How do you deal with egg eaters?

Answered by Phillip Nicastro

Dealing with egg eaters can be quite frustrating, but there are several strategies you can try to address this behavior. One method that has been effective for some people is to blow out an egg and fill it with mustard. By carefully placing this mustard-filled egg in the nesting box, you can create a nasty surprise for the egg eater.

To start, you’ll need to blow out an egg. This involves making a small hole at either end of the egg and blowing the contents out through one of the holes. Be sure to rinse the egg thoroughly afterward to remove any remaining egg residue. This creates an empty shell that you can easily fill with mustard.

Once you have your mustard-filled egg, place it in the nesting box. It’s important to position it in a way that looks like a real egg, so the egg eater will be fooled. Make sure to collect eggs frequently, as this will reduce the temptation for the chicken to peck at them.

When the egg eater goes to eat the mustard-filled egg, she’ll get a nasty surprise. Chickens generally dislike the strong taste of mustard, and this unpleasant experience may help deter her from continuing to eat eggs. However, it’s important to note that this method may not work for all chickens, as each bird has its own preferences and behaviors.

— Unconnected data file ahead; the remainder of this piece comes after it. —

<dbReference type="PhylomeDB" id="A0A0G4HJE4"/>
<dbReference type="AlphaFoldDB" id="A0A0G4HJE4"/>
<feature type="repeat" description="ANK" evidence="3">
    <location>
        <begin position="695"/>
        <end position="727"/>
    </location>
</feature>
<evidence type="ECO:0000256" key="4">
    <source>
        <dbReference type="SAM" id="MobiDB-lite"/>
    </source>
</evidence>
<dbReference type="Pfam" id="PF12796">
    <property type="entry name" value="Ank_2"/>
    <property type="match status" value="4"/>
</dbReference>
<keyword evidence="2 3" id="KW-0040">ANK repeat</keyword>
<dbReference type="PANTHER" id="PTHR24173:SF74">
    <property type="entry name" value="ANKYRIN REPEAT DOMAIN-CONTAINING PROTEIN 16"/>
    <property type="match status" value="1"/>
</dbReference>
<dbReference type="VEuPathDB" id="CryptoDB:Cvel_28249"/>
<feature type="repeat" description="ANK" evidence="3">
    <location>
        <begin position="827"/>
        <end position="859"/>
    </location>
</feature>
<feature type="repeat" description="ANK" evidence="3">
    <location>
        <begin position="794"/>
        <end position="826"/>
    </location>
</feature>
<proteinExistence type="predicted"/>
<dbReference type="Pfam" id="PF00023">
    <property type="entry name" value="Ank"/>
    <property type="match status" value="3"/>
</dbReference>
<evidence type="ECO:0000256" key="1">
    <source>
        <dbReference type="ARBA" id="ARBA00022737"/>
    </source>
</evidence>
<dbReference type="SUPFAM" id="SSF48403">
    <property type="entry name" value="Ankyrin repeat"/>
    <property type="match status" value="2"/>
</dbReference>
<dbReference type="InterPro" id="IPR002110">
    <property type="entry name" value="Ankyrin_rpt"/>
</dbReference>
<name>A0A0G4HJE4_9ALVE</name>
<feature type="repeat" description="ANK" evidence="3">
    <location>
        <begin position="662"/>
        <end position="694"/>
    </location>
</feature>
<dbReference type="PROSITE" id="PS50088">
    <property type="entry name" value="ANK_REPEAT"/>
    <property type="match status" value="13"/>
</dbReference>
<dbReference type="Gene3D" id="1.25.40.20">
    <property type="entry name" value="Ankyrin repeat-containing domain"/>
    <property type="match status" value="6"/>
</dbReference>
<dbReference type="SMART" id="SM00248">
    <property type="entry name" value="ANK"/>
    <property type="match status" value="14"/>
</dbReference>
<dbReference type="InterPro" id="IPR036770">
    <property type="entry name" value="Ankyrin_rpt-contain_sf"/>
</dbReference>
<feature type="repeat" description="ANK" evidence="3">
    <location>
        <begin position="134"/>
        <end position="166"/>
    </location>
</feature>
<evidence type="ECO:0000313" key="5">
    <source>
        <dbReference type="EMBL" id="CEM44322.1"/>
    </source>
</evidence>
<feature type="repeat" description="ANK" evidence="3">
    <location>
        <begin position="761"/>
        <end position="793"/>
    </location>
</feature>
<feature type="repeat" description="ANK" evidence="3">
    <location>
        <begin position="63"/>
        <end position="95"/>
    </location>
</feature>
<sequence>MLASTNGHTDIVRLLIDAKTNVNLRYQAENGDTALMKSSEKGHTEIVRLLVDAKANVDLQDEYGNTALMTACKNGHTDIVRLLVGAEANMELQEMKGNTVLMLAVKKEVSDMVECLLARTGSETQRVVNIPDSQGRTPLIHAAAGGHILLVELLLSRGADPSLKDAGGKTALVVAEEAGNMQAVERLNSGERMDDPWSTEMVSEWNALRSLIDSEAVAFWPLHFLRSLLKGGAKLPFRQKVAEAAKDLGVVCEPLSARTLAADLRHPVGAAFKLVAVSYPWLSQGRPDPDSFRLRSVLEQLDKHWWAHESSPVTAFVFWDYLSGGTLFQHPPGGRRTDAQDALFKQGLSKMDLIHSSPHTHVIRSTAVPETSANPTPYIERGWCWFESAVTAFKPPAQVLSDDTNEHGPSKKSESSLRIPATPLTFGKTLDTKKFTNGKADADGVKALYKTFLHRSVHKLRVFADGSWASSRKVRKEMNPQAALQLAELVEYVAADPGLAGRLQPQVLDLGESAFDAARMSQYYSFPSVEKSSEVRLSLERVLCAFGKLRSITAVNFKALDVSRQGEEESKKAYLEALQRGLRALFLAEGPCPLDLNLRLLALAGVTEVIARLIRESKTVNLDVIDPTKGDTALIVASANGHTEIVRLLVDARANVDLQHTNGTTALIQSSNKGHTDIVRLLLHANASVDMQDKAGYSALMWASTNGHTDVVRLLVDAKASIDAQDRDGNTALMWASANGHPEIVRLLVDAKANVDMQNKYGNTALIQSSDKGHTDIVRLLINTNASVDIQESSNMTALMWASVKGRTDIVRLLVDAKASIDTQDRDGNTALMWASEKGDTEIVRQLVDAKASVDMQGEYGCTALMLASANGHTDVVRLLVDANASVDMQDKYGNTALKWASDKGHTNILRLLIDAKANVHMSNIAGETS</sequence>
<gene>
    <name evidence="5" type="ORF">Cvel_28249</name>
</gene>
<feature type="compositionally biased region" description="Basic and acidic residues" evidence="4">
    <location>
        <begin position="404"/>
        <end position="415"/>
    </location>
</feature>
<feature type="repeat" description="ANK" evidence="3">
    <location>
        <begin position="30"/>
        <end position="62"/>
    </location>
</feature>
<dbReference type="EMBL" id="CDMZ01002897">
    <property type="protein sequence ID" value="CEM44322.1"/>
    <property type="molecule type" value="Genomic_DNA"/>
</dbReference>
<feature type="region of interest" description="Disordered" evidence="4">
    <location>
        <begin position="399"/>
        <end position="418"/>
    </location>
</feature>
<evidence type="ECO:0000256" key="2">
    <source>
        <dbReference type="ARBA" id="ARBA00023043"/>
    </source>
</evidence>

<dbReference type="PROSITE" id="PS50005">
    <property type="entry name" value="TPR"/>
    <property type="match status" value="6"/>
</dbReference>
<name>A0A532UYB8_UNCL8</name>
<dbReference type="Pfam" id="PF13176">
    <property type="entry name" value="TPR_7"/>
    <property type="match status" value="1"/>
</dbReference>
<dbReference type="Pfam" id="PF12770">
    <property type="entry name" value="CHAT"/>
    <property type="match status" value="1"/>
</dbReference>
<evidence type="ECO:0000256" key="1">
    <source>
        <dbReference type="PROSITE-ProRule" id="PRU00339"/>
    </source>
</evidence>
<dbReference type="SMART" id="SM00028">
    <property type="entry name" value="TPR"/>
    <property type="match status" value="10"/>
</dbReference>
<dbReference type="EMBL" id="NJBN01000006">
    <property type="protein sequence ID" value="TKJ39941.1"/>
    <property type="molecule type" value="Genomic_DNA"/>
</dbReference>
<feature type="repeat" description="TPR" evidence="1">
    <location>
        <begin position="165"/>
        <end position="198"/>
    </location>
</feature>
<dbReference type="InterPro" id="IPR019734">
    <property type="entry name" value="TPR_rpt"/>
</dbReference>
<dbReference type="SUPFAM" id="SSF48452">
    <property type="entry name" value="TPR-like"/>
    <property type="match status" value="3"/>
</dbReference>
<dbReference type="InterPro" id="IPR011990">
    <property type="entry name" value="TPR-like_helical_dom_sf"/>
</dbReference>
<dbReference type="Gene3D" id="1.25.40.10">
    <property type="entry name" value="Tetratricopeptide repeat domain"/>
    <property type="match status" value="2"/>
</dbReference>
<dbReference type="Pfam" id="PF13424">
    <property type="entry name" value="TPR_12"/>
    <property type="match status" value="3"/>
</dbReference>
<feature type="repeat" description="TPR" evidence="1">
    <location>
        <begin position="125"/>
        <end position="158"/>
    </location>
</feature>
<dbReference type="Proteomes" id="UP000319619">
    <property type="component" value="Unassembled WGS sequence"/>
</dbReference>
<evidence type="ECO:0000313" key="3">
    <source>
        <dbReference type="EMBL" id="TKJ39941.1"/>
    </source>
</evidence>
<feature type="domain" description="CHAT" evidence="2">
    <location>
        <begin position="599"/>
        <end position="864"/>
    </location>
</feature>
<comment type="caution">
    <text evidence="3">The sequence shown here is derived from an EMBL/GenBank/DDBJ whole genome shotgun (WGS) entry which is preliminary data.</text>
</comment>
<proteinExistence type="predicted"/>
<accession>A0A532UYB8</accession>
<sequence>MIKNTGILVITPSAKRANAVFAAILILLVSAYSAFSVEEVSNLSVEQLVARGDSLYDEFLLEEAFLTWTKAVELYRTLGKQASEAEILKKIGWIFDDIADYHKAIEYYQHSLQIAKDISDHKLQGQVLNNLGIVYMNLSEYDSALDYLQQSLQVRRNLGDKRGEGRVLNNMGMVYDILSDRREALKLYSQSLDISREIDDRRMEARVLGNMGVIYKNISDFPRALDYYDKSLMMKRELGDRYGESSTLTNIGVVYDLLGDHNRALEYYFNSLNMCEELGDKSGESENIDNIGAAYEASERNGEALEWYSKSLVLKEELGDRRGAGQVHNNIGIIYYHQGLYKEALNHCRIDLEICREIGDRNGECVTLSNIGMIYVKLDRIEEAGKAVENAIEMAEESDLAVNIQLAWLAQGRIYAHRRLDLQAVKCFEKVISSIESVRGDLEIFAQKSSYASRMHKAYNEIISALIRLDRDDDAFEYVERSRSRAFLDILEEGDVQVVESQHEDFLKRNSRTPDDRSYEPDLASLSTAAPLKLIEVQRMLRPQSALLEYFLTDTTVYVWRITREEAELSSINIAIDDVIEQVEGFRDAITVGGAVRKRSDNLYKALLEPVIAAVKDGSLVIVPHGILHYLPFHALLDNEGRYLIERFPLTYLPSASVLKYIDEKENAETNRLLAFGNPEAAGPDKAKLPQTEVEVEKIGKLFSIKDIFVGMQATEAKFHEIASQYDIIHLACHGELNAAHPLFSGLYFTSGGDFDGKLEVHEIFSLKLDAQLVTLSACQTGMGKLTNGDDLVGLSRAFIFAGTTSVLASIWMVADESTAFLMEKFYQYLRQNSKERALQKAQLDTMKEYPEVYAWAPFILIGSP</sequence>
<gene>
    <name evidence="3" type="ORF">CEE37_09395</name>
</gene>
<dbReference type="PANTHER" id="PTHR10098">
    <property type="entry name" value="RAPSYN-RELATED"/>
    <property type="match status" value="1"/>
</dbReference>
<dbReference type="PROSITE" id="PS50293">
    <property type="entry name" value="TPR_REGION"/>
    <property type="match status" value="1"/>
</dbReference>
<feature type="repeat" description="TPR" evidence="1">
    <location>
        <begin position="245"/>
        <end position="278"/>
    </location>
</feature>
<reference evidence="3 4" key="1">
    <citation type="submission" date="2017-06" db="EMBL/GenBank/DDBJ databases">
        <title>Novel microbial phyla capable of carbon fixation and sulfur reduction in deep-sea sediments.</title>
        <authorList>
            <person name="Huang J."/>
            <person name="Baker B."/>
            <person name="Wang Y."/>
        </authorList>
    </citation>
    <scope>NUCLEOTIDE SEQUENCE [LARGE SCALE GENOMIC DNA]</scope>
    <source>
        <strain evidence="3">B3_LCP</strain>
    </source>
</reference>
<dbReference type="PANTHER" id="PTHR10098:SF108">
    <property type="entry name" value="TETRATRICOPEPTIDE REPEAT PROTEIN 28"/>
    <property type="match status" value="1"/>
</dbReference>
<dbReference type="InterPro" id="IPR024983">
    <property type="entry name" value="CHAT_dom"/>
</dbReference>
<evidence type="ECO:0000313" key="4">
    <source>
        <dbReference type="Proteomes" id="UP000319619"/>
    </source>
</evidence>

In addition to using the mustard-filled egg technique, there are other steps you can take to address egg eating behavior. One approach is to provide your chickens with plenty of calcium-rich foods, such as crushed oyster shells or eggshells. This can help ensure that they are getting enough calcium in their diet, which may reduce the likelihood of them seeking out and eating their own eggs.

Another strategy is to make sure your chickens have plenty of enrichment and stimulation in their environment. Boredom can sometimes lead to egg eating, so providing them with things like perches, toys, and access to a spacious outdoor area can help keep them entertained and engaged.

Regularly checking for and addressing any underlying health issues is also important. Sometimes, chickens may start eating eggs due to nutritional deficiencies or other health problems. If you suspect this may be the case, it’s a good idea to consult with a veterinarian who specializes in poultry to get a proper diagnosis and treatment plan.

Dealing with egg eaters can be challenging, but there are several strategies you can try. Blowing out an egg and filling it with mustard can create a nasty surprise for the chicken and help deter her from eating eggs. Providing calcium-rich foods, ensuring a stimulating environment, and addressing any underlying health issues are also important steps to take. Remember, each chicken is unique, so it may take some trial and error to find the best solution for your particular egg eater.